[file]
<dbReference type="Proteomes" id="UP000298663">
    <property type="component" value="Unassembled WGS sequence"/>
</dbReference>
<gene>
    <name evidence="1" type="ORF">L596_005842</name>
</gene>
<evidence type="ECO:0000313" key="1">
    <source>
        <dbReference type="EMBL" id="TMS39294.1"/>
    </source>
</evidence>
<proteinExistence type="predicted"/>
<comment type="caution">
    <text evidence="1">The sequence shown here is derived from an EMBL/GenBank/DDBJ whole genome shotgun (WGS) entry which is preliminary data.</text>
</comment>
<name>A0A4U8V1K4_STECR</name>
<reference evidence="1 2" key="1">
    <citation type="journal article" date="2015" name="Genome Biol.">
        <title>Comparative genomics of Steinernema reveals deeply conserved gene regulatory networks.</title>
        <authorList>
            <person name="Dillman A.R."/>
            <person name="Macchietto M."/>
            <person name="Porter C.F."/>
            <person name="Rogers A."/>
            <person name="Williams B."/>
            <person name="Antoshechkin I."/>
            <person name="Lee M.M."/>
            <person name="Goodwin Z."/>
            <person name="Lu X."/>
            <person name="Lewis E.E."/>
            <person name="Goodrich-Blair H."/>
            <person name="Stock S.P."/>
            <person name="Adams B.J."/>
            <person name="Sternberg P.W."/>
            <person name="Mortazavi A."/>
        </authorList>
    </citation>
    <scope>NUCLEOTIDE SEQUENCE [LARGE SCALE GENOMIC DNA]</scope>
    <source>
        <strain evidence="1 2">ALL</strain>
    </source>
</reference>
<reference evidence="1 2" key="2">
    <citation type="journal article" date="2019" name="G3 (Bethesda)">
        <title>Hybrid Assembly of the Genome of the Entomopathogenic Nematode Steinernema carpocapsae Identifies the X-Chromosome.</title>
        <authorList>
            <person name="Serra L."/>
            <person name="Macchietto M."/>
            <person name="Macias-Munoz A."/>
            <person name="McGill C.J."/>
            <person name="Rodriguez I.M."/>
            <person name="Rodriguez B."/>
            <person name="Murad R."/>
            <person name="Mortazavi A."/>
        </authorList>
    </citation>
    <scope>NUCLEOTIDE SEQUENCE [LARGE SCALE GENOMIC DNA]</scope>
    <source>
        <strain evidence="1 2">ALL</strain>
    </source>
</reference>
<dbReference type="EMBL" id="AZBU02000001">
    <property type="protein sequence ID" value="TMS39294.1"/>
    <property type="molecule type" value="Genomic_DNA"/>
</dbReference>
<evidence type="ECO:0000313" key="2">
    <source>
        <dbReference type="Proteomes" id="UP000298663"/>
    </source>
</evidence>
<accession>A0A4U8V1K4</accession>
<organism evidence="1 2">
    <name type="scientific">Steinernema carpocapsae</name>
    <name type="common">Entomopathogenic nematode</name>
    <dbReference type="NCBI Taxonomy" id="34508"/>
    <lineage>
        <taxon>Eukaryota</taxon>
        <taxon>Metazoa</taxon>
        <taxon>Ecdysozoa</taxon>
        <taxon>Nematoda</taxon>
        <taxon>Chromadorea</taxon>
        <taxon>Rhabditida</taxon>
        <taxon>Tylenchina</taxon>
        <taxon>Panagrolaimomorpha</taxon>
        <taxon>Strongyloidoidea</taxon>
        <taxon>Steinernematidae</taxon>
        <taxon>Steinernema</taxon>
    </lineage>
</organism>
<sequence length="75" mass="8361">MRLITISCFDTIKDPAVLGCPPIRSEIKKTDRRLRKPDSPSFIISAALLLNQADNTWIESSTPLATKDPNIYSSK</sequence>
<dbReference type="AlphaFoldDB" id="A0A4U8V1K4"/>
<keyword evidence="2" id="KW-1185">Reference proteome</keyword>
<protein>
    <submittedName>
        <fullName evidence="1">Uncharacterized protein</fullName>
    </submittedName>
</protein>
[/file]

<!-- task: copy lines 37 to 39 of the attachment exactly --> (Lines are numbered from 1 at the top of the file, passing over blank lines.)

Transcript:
    </citation>
    <scope>NUCLEOTIDE SEQUENCE [LARGE SCALE GENOMIC DNA]</scope>
    <source>